“I won’t be around, so who cares about my assets..”

“I’m not rich, why should I even consider having a Will..?”

“I just don’t want to think about dying…”


These are all common thoughts and expressions when it comes to tackling and dealing with your Estate Planning needs, but this is certainly not where the conversation should stop.

Based on recent studies, it’s been found that approximately 50% of Australians don’t have a valid Will in place (Business Insider, 2021), and given that Australian Bureau of Statistics (ABS) studies reveal that one Australian pass away every 3.22 minutes, this is a significant gap that needs to be addressed.

In a recent post, we outlined the key elements to your Estate Planning needs and what needs to be considered. This week we’re tackling the most common questions we’re asked by our clients when it comes to their Estate Planning to ensure that more Australians all over the world can make more informed financial decisions, and not leave their estate planning to chance.

Let’s get started.

  1. Question 1 – “What happens if I pass away without a Will..?”

If you pass away without a valid Will, intestacy legislation will determine how your estate assets are distributed among your surviving family members, which may be completely different from how you would like your assets distributed. Simply put, a court would decide exactly how your assets and the estate are distributed based on a legal formula in that particular state or territory. This also means additional costs and fees for this process to be carried out.

This could be a nightmare scenario if you’re an expat or if some of your beneficiaries are residing outside of Australia, as it could result in unfavourable tax consequences, certain beneficiaries missing out, or outcomes that you haven’t even considered based on Double Tax Agreements (DTAs).

  1. Question 2 – “If I’m not wealthy, why do I need to consider Estate Planning..?”

Many people mistakenly view both Estate and Financial Planning as a service that only the wealthy need to consider, which is not the case at all. An estate plan is much more than deciding how you want wealth to be distributed, but it’s about thinking through succession planning, ensuring that all of your family members or beneficiaries are inheriting their share as you deem appropriate, skipping any generations that you wish to, and even the consideration of Trusts and other vehicles depending on the complexity of your affairs.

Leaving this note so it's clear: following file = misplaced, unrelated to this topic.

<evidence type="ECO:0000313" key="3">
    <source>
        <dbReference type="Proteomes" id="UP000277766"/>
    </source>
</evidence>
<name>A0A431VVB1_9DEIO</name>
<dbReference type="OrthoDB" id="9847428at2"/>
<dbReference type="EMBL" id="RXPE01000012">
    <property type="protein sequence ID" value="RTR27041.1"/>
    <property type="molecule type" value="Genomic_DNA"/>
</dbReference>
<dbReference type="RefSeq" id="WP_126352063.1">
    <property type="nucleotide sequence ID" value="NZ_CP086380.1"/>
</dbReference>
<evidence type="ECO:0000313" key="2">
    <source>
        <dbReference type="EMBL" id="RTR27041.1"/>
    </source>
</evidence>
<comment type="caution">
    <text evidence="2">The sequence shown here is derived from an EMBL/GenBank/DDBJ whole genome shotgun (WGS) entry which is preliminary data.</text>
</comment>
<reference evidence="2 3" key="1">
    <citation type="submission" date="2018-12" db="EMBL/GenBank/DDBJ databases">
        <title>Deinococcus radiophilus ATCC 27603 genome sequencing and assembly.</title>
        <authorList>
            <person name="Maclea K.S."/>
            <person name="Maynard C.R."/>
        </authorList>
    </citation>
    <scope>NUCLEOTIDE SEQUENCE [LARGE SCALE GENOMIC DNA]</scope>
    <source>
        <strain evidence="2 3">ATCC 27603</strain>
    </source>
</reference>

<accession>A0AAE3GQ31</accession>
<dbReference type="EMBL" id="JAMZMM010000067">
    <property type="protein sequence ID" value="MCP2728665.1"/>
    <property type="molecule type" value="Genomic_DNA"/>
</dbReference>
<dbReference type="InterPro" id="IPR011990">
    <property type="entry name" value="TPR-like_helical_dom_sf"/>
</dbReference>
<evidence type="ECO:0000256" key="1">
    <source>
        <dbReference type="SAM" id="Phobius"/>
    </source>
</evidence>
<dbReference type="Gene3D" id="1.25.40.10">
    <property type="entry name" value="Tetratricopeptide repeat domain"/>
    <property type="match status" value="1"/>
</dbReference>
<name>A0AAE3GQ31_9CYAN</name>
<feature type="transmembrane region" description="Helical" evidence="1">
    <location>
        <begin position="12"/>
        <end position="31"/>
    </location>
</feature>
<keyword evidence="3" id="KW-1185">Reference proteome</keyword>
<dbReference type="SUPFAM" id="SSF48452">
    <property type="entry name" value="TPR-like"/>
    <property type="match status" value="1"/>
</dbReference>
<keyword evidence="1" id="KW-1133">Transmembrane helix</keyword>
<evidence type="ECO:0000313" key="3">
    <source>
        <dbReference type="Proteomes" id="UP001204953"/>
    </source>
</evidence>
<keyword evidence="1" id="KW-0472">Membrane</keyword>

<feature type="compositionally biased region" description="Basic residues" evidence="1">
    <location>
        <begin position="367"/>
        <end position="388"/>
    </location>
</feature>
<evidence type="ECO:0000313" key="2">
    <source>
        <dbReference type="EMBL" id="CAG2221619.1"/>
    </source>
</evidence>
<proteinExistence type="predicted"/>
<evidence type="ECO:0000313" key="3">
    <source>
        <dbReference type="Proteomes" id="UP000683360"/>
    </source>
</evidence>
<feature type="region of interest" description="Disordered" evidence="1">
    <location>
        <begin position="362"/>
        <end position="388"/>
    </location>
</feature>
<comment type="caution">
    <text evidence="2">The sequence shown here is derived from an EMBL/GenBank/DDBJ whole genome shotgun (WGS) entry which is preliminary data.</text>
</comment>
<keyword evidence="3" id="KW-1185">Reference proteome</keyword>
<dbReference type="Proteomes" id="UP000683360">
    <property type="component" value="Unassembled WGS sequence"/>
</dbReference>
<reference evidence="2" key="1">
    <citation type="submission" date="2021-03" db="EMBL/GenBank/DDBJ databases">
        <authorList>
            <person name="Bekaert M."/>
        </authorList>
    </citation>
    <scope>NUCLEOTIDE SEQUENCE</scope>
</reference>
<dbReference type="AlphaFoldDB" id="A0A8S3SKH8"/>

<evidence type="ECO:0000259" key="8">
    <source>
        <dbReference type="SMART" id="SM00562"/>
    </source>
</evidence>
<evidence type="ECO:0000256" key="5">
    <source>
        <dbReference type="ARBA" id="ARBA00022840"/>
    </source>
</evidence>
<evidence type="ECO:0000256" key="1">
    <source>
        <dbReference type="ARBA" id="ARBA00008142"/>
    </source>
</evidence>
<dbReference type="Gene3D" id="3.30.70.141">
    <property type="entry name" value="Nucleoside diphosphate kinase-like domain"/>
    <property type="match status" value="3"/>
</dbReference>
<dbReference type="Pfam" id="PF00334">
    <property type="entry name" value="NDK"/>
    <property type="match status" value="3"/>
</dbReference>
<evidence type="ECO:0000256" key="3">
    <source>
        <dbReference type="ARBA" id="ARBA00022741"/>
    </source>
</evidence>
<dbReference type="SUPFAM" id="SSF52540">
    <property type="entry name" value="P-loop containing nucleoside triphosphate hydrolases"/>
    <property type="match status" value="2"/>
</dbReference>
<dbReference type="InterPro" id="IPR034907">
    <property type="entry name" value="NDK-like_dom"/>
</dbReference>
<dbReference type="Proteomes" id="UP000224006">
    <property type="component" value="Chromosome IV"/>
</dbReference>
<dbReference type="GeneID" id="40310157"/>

Again, if you’re an Australian expat, passing away without a valid Will in place can be a nightmare for both your beneficiaries, surviving family members, and the executor of your estate, as it can result in tens of thousands of dollars in legal fees, travel, grant of probate and various other steps required when estates are split across borders.

  1. Question 3 – “I already have a Will in place, isn’t my Estate Planning done now..?”

Having a valid Will in place that reflects your current wishes is a great first step, and as you’ve already seen, doing so will put you ahead of more than half of the Australian population who don’t have a valid Will at all, however, this should not be where it stops.

It’s important to recognise a number of aspects here, such as the fact that insurance policies and superannuation may not be covered by your Will, and instead require separate beneficiaries to be nominated. For your superannuation, for example, you may want to consider having a Binding or Non-binding nomination of beneficiary attached to your superannuation itself. If you pass away without valid superannuation or life insurance death benefit nominations, the proceeds may not be distributed according to your wishes either.

You may also want to consider various Trust structures, such as a Testamentary Trust that comes into effect at your death, allowing you to structure the distribution of your Estate over time to certain beneficiaries dependent on certain criteria. This can be particularly useful if you have young children and/or a complex family arrangement.

  1. Question 4 – “If a Will isn’t enough, what else do I need..?”

In addition to your Will, you may want to consider having Enduring Power of Attorney, sometimes referred to as Lasting Power of Attorney in some jurisdictions, allowing you to nominate a trusted individual to make health and/or financial decisions on your behalf in the event that you’re unable to. As mentioned, you may also want to consider having Trusts or other structures in place to ensure that your wishes are carried out as per your preference beyond your lifetime.